For a decade, European governments have been 'talking the talk' of democratic reform in the Middle East. In practice, the European Union's (E.U.) democracy promotion has consisted of a panoply of low-key initiatives that have failed to produce significant results. Even so, European engagement with rule of law and human rights issues in the Middle East surpassed that of the United States. Throughout the 1990s, European officials often lamented the overwhelming American focus on hard security interests in the region.

Yet, confronted with Washington's new Greater Middle East Initiative (GMEI) to promote political and economic reform in Arab countries and other Muslim-majority nations, European governments have reacted with unease. They fear that American neo-conservatives will appropriate European ideas to support a U.S. agenda of "democratic imperialism" and that the GMEI will jeopardize their own quiet engagement. Thus, Europe is determined to stake out a distinctive approach to Middle East reform. As in the past, Europe has been galvanized by intensified American activity even as it rails against it.

Accordingly, individual European governments and the E.U. collectively have stepped up their democracy promotion efforts in the Middle East. Denmark, Germany, and the United Kingdom have unveiled new initiatives on Middle East reform. France, the Netherlands, and Spain have increased governance funding for the region. The European Commission has promised increased aid for Arab governments that agree to negotiate human rights plans (so far, Morocco and Jordan have expressed interest), and has redirected some of its mainstream development aid into human rights projects. It is also using long-running trade talks with Iran and Saudi Arabia as an entry point for discussion about governance reforms in those countries.

The most distinctive element of European initiatives is their cooperative approach, which is predicated on 'facilitating but not imposing change' and on 'building partnerships' with Middle Eastern countries. An E.U. paper prepared for the June 2004 G-8 and E.U.-U.S. summits emphasizes "engagement" with the Islamic world and calls for expanded European economic, social, cultural and educational cooperation with Muslim countries.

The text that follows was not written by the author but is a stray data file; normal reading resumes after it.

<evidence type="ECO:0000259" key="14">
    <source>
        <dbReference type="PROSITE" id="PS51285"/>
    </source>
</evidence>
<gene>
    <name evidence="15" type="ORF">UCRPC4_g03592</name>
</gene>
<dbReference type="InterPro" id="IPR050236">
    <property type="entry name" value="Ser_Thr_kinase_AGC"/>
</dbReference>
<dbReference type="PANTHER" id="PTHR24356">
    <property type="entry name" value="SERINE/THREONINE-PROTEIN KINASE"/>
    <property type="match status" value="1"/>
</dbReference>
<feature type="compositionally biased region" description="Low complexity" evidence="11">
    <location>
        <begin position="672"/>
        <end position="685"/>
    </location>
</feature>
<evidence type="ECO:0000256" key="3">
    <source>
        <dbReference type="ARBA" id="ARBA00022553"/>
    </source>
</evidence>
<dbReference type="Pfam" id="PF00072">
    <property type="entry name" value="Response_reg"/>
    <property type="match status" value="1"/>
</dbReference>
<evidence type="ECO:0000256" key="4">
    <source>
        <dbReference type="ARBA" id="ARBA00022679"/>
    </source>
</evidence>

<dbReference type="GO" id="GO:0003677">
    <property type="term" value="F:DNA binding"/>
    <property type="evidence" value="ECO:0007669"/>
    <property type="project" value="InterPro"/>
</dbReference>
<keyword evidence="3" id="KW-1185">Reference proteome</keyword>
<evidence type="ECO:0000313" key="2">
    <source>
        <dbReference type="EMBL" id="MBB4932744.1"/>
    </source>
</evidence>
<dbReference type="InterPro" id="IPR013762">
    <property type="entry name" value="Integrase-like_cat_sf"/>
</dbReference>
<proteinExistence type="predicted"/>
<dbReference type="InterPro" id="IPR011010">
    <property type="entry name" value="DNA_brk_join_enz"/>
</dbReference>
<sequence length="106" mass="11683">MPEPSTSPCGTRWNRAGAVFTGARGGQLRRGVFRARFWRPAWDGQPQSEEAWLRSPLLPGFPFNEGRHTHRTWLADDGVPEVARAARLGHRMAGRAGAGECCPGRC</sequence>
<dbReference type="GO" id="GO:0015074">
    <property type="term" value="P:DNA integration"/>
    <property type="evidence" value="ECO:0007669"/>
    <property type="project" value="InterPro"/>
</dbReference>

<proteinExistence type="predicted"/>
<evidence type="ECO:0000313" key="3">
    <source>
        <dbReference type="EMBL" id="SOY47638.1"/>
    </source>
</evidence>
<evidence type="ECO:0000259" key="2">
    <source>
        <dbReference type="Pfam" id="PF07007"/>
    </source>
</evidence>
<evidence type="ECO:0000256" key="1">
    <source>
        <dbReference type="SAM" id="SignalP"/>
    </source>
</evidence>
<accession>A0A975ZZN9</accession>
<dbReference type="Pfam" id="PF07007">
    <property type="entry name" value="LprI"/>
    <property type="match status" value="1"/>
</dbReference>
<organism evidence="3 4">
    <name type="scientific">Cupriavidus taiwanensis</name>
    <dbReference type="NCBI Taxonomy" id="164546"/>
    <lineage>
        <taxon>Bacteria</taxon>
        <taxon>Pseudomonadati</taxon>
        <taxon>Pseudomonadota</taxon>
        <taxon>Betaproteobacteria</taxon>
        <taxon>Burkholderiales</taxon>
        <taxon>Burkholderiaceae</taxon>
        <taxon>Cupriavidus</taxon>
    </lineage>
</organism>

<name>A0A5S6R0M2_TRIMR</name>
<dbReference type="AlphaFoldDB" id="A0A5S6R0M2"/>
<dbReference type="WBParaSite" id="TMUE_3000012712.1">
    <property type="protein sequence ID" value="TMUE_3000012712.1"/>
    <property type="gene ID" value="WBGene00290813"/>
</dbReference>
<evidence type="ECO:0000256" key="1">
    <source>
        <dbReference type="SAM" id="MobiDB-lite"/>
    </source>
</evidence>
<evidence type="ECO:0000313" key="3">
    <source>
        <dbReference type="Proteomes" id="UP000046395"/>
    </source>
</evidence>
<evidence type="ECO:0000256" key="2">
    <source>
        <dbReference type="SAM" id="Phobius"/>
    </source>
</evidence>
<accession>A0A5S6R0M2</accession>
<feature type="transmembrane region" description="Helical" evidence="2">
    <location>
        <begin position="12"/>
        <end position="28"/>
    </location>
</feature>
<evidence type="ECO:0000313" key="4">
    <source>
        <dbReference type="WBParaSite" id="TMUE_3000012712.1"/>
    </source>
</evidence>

The new British and German initiatives for the region—entitled "Task Force for Dialogue with the Islamic World" and "Engaging with the Islamic World," respectively—exemplify the partnership approach. Aside from the familiar argument that reform must accompany a commitment to resolve the Arab-Israeli conflict, the sharpest European complaint about the GMEI is that Washington has not consulted adequately with Arab governments, and civil society groups.

In fact, these European initiatives resemble the apparently gentle plans for the GMEI, which itself seems inspired by the gradualist European approach of the past decade. The longstanding European tendency to focus diplomatic pressure and democracy aid on specific human rights cases, rather than overarching political and institutional reform, appears unchanged. New European initiatives do not focus directly on democracy or earmark funds for democracy building as such. Activities relevant to political reform are quietly hidden within broader governance and development initiatives, the logic being that the more surreptitious external actors' efforts, the better the chance of success. The use of political conditionality remains anathema to most European states. And while European governments strongly assert that Middle East democracy promotion must be coupled with serious efforts to achieve Arab-Israeli peace, they also talk of shifting from regional programs to an emphasis on bilateral programs with individual Arab states to prevent the ongoing Israeli-Palestinian conflict from infecting the broader European reform agenda.

The most significant divisions concerning democracy promotion in the Middle East are not between "Old Europe" and the United States, or even among European governments, as between different ministries within European governments. European development ministries—like their American counterpart, the U.S. Agency for International Development—tend to focus on the links between governance reforms and development. In contrast, both U.S. and European defense departments subscribe to a more security-orientated take on reform.

While the E.U. has been explicit in its objections to a heavy-handed U.S. reform policy, it has been less clear about exactly what type of engagement would be compatible with 'not imposing change.' Rather than ritually warning the United States that democracy cannot be imposed by force, Europeans should address the shortcomings of their own approach. These include the absence of a strategy for engaging with moderate Islamists, an inordinate emphasis on small-scale, bottom-up programs, and the lack of a diplomatic strategy to promote democratic political change.

Dr. Richard Youngs is a fellow with a European Union research project on European security and defense policy, and coordinator of the Civility Programme on Middle East Reform at the Foreign Policy Centre in London.